Gerrymandering, the practice of stringing together voter precincts in convoluted ways to create a district that favors an incumbent political party, is nearly as old as voting in America. (The term traces to 1812, when then Massachusetts Governor Elbridge Gerry made a salamander-shaped district to perpetuate a hold on government by his Democratic-Republicans.) But just because an idea is long-tolerated in politics doesn’t make it good for democracy. Gerrymandering weakens the value of one-voter, one-vote, suppresses voter turnout because election outcomes are predictable, and reduces the incentive of parties to govern according to the will of their constituents.
But Puget Sound computer science professor Randy Bentson and Walker Lindley ’08 may have a solution. The teacher-student team is closing in on a way to draw fair, evenly packed voter precincts by using a technique called a genetic algorithm. Here’s how it works.
Fairly drawn voter districts should have two characteristics: equal apportionment and compactness. Equal apportionment means that the number of voters in each district should be about the same. That’s easy to figure out by simply counting. Compactness relates to consistent physical shape, and that is much harder to measure. Bentson and Lindley found a formula for this, though, which they call the Gerrymander Factor, or GF. Using this measure, oddly shaped districts like Governor Gerry’s salamander get a high number, more than 80. Nice, evenly shaped ones—a circle is the theoretical optimum—get a much lower number. (A circle is 12.56.) But you can’t make a good map from a grid of circles because, when placed side-by-side, circles only touch at one point, leaving gaps. Polygons, which can be pieced together like tile, with all boundaries touching, are the best that can be hoped for.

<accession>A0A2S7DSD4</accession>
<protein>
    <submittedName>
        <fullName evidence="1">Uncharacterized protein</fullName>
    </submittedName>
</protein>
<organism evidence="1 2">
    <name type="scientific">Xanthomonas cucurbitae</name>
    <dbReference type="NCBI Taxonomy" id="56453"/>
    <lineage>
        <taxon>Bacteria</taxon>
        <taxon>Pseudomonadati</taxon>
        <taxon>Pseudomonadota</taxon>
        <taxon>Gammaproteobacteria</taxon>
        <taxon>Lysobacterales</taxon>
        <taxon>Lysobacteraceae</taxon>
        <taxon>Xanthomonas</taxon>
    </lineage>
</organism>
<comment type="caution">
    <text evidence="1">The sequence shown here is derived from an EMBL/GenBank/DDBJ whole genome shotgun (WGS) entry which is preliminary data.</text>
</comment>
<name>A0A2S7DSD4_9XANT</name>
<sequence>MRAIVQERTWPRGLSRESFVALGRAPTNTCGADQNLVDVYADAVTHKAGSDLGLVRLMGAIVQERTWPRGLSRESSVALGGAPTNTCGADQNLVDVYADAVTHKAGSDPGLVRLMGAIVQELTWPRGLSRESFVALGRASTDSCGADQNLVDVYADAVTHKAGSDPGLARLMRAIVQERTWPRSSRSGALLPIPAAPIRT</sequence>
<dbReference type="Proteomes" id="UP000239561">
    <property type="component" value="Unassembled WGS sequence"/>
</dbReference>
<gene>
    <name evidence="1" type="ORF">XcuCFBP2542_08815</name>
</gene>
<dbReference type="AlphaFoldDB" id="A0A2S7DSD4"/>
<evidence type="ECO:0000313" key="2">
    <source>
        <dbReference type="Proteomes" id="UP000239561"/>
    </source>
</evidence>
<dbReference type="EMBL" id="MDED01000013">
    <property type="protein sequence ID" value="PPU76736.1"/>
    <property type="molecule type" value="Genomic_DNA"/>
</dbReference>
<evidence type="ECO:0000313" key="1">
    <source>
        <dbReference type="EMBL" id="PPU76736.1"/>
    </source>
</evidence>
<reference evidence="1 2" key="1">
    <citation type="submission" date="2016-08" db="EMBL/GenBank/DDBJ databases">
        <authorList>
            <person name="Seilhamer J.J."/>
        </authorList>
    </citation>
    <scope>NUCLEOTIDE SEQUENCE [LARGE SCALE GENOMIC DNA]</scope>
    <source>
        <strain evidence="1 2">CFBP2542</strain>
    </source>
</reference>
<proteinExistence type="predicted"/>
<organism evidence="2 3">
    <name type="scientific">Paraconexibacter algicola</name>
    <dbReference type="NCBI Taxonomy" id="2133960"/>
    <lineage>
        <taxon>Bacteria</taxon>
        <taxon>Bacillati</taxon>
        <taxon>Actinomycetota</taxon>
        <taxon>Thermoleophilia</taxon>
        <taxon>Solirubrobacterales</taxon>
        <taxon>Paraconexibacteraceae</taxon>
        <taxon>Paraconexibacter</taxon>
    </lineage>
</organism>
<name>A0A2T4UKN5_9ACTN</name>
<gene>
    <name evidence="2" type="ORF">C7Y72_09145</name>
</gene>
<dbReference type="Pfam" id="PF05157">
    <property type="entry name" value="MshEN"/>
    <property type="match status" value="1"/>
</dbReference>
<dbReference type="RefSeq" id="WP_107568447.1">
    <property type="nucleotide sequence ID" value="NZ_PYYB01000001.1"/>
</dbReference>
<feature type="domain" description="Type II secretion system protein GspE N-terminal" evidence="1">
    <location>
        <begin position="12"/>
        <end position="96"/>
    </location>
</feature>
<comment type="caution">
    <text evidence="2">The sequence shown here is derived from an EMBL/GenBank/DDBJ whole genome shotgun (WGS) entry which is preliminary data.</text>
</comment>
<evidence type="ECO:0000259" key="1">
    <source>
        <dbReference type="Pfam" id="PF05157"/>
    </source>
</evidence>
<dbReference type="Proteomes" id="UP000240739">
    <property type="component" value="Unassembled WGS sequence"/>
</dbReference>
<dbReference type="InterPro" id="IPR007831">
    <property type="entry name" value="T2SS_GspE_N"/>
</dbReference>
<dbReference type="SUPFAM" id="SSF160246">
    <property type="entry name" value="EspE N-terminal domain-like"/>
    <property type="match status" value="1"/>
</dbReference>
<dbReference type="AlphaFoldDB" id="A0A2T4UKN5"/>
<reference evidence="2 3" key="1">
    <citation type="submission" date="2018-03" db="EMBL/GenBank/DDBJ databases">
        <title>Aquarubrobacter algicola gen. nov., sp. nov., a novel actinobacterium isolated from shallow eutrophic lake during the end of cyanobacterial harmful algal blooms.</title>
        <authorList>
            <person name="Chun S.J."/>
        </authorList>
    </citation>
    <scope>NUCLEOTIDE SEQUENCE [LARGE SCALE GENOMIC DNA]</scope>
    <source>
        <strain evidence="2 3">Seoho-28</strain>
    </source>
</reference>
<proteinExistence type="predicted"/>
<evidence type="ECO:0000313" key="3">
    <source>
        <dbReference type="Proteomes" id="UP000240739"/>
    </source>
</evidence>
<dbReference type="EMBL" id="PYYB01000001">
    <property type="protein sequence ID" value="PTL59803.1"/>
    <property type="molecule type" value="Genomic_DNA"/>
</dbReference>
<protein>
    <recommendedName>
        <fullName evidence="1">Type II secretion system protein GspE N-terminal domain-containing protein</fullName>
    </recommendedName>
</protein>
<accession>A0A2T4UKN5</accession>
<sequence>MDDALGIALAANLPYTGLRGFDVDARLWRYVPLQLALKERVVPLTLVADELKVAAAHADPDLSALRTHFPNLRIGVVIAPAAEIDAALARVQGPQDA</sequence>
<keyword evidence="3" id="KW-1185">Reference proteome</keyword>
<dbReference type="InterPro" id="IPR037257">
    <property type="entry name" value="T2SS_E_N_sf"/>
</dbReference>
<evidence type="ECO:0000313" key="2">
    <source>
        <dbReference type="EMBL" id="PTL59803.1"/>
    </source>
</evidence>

So how do you figure out the best shapes for the polygons? Using a search technique first devised in the mid-1970s by John Holland, one of the pioneers in computer science, our professor and student assigned values to the boundaries of a set of test precincts, encoding the data in a series of 0s and 1s like a DNA sequence. The technique is called a genetic algorithm because it works a lot like a population of living things evolving over millions of generations of natural selection—it tries out possibilities over and over, keeping and combining good “fitness” values and allowing not-so-good ones to go extinct. The longer the program runs, the better the solution becomes, and sure enough, the test data Bentson and Lindley ran on a computer for several days produced districts with very low GFs.
Now they’re ready to try it on the voter precincts of King County. This presents a new set of challenges, since physical features such as lakes and rivers interfere with the tiling of precincts. But the researchers have come up with a way to compensate: By assigning artificial zones with no population to bodies of water, precincts can be tied together across such obstructions.
Bentson says there are other problems to work out, too, but stay tuned. Sometime soon, computers may offer a way to draw voter districts that removes the opportunity for human mischief—if only the politicians adopt it.
— Chuck Luce